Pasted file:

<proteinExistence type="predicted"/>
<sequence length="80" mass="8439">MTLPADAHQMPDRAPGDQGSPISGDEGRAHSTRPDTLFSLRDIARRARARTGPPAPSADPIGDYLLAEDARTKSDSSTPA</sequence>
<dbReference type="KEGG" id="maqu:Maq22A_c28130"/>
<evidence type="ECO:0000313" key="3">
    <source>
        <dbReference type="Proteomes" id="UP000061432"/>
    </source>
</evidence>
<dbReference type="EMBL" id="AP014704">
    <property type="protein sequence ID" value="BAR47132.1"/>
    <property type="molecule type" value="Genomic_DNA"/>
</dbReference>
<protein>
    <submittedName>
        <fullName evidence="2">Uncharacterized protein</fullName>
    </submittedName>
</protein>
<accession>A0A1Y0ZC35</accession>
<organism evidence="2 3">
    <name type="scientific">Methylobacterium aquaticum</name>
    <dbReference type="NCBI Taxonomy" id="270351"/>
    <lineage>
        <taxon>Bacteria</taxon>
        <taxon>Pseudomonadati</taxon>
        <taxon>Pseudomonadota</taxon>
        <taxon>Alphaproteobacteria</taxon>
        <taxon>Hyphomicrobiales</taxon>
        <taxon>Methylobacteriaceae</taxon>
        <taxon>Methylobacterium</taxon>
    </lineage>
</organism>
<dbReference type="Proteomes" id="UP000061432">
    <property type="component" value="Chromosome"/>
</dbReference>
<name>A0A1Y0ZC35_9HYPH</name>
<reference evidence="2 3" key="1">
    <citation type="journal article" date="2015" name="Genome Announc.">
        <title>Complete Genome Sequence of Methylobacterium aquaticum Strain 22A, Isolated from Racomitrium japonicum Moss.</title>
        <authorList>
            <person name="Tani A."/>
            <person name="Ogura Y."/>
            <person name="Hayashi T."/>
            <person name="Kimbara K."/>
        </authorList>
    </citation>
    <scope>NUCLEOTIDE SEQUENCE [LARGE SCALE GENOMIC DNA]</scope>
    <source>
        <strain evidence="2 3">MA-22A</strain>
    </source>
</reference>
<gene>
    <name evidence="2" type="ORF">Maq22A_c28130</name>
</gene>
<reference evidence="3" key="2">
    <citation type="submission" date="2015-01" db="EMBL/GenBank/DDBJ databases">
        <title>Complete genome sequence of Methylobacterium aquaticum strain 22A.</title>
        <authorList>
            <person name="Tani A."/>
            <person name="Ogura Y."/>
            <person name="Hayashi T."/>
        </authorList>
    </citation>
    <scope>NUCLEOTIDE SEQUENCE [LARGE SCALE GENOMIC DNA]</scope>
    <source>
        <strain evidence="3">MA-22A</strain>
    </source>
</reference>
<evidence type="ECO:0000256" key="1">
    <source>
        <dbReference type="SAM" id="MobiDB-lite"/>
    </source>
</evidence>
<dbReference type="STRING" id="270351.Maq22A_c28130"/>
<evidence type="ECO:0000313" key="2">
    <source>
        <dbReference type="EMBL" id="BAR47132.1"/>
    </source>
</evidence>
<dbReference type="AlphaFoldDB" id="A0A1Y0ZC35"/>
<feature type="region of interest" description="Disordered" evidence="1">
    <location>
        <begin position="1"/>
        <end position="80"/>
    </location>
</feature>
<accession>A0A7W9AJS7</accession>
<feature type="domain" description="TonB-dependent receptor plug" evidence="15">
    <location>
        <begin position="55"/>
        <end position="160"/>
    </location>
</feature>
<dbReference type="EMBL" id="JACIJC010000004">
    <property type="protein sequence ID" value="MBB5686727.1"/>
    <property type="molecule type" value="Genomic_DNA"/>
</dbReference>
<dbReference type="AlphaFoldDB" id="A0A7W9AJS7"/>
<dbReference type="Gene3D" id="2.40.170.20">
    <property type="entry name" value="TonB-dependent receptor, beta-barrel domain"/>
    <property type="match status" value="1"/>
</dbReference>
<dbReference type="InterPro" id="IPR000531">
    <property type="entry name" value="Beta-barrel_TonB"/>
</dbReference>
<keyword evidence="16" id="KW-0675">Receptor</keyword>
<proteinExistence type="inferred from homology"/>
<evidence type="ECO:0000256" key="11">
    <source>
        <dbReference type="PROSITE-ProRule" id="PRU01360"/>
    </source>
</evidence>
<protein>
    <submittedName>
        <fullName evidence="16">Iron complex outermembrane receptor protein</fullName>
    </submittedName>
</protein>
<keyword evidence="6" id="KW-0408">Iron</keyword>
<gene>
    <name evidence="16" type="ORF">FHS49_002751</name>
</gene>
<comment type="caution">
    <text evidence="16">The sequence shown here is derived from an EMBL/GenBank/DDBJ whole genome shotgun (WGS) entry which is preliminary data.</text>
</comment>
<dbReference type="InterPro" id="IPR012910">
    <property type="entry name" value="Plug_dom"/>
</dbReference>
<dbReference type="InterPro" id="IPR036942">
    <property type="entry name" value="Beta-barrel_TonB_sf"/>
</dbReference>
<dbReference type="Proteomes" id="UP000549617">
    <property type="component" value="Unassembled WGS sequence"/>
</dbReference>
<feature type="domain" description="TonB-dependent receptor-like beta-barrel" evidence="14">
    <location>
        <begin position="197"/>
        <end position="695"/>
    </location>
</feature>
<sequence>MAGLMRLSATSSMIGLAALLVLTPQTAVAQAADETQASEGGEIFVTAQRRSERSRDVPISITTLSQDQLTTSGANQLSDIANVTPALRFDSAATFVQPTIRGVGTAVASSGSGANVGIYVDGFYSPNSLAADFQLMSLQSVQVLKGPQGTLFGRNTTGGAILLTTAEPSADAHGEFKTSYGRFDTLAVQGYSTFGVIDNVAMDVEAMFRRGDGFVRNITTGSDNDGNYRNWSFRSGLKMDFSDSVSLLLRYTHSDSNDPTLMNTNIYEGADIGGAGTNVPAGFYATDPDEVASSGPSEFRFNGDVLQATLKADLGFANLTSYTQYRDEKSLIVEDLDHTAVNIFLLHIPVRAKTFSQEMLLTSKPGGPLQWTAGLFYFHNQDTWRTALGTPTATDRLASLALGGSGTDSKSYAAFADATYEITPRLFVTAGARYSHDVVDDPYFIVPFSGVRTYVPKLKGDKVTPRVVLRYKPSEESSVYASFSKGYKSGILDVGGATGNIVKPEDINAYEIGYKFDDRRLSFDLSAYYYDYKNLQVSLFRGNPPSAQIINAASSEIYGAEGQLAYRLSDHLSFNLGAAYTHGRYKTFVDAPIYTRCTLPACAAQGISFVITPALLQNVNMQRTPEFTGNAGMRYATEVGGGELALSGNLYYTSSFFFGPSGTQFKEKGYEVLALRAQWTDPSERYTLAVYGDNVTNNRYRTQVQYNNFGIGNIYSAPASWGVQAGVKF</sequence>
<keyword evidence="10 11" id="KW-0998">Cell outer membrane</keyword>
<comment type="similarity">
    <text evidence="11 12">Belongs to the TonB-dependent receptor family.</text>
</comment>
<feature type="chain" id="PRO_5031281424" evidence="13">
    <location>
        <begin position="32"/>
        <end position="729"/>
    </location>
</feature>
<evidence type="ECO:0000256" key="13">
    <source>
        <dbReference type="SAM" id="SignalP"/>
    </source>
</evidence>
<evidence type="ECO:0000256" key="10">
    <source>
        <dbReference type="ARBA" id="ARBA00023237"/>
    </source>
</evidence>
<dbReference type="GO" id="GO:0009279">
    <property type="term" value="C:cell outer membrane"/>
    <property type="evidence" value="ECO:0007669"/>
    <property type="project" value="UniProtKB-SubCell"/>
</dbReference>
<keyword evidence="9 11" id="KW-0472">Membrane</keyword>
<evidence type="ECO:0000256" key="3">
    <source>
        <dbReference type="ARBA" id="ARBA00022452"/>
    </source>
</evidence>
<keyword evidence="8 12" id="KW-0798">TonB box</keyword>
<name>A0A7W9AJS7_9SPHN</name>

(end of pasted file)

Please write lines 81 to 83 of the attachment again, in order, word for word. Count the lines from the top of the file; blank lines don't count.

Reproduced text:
    <location>
        <begin position="1"/>
        <end position="80"/>